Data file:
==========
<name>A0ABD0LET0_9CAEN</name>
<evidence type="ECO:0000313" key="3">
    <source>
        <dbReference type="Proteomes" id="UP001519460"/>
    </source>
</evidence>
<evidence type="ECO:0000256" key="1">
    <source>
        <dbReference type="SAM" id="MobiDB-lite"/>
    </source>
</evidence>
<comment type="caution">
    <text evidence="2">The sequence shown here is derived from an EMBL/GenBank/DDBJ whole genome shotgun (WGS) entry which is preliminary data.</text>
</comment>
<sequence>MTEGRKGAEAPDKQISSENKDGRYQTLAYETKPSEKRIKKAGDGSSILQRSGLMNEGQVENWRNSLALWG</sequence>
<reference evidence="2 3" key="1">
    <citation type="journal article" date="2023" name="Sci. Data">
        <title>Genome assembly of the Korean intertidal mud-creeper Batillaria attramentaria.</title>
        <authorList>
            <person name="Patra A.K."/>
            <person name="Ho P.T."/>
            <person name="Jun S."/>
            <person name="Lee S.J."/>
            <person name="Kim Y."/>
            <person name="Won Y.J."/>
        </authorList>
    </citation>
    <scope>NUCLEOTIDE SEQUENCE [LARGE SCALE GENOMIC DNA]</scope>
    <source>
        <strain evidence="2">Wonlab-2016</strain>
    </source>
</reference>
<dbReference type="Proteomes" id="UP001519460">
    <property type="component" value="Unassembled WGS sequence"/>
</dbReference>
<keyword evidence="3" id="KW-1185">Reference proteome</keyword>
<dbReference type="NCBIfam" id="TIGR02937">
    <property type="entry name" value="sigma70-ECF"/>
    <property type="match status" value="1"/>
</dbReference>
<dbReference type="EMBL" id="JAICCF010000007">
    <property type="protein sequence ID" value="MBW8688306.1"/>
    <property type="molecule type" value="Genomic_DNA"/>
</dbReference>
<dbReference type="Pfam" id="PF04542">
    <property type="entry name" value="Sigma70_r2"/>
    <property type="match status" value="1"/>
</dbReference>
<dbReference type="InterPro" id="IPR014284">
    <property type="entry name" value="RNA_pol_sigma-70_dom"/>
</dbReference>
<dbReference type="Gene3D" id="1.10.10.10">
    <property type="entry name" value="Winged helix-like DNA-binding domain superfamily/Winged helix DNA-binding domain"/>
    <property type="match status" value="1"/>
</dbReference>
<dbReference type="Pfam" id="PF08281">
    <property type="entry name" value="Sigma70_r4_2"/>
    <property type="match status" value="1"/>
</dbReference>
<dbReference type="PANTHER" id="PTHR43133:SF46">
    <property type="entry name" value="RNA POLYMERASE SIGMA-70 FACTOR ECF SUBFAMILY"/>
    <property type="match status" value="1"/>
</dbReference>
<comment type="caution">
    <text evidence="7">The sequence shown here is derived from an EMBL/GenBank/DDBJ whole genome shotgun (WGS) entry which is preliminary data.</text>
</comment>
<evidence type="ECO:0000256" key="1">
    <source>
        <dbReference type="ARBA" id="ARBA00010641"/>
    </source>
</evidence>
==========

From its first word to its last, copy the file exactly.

<name>A0ABD0LET0_9CAEN</name>
<evidence type="ECO:0000313" key="3">
    <source>
        <dbReference type="Proteomes" id="UP001519460"/>
    </source>
</evidence>
<evidence type="ECO:0000256" key="1">
    <source>
        <dbReference type="SAM" id="MobiDB-lite"/>
    </source>
</evidence>
<comment type="caution">
    <text evidence="2">The sequence shown here is derived from an EMBL/GenBank/DDBJ whole genome shotgun (WGS) entry which is preliminary data.</text>
</comment>
<sequence>MTEGRKGAEAPDKQISSENKDGRYQTLAYETKPSEKRIKKAGDGSSILQRSGLMNEGQVENWRNSLALWG</sequence>
<reference evidence="2 3" key="1">
    <citation type="journal article" date="2023" name="Sci. Data">
        <title>Genome assembly of the Korean intertidal mud-creeper Batillaria attramentaria.</title>
        <authorList>
            <person name="Patra A.K."/>
            <person name="Ho P.T."/>
            <person name="Jun S."/>
            <person name="Lee S.J."/>
            <person name="Kim Y."/>
            <person name="Won Y.J."/>
        </authorList>
    </citation>
    <scope>NUCLEOTIDE SEQUENCE [LARGE SCALE GENOMIC DNA]</scope>
    <source>
        <strain evidence="2">Wonlab-2016</strain>
    </source>
</reference>
<dbReference type="Proteomes" id="UP001519460">
    <property type="component" value="Unassembled WGS sequence"/>
</dbReference>
<keyword evidence="3" id="KW-1185">Reference proteome</keyword>
<dbReference type="NCBIfam" id="TIGR02937">
    <property type="entry name" value="sigma70-ECF"/>
    <property type="match status" value="1"/>
</dbReference>
<dbReference type="EMBL" id="JAICCF010000007">
    <property type="protein sequence ID" value="MBW8688306.1"/>
    <property type="molecule type" value="Genomic_DNA"/>
</dbReference>
<dbReference type="Pfam" id="PF04542">
    <property type="entry name" value="Sigma70_r2"/>
    <property type="match status" value="1"/>
</dbReference>
<dbReference type="InterPro" id="IPR014284">
    <property type="entry name" value="RNA_pol_sigma-70_dom"/>
</dbReference>
<dbReference type="Gene3D" id="1.10.10.10">
    <property type="entry name" value="Winged helix-like DNA-binding domain superfamily/Winged helix DNA-binding domain"/>
    <property type="match status" value="1"/>
</dbReference>
<dbReference type="Pfam" id="PF08281">
    <property type="entry name" value="Sigma70_r4_2"/>
    <property type="match status" value="1"/>
</dbReference>
<dbReference type="PANTHER" id="PTHR43133:SF46">
    <property type="entry name" value="RNA POLYMERASE SIGMA-70 FACTOR ECF SUBFAMILY"/>
    <property type="match status" value="1"/>
</dbReference>
<comment type="caution">
    <text evidence="7">The sequence shown here is derived from an EMBL/GenBank/DDBJ whole genome shotgun (WGS) entry which is preliminary data.</text>
</comment>
<evidence type="ECO:0000256" key="1">
    <source>
        <dbReference type="ARBA" id="ARBA00010641"/>
    </source>
</evidence>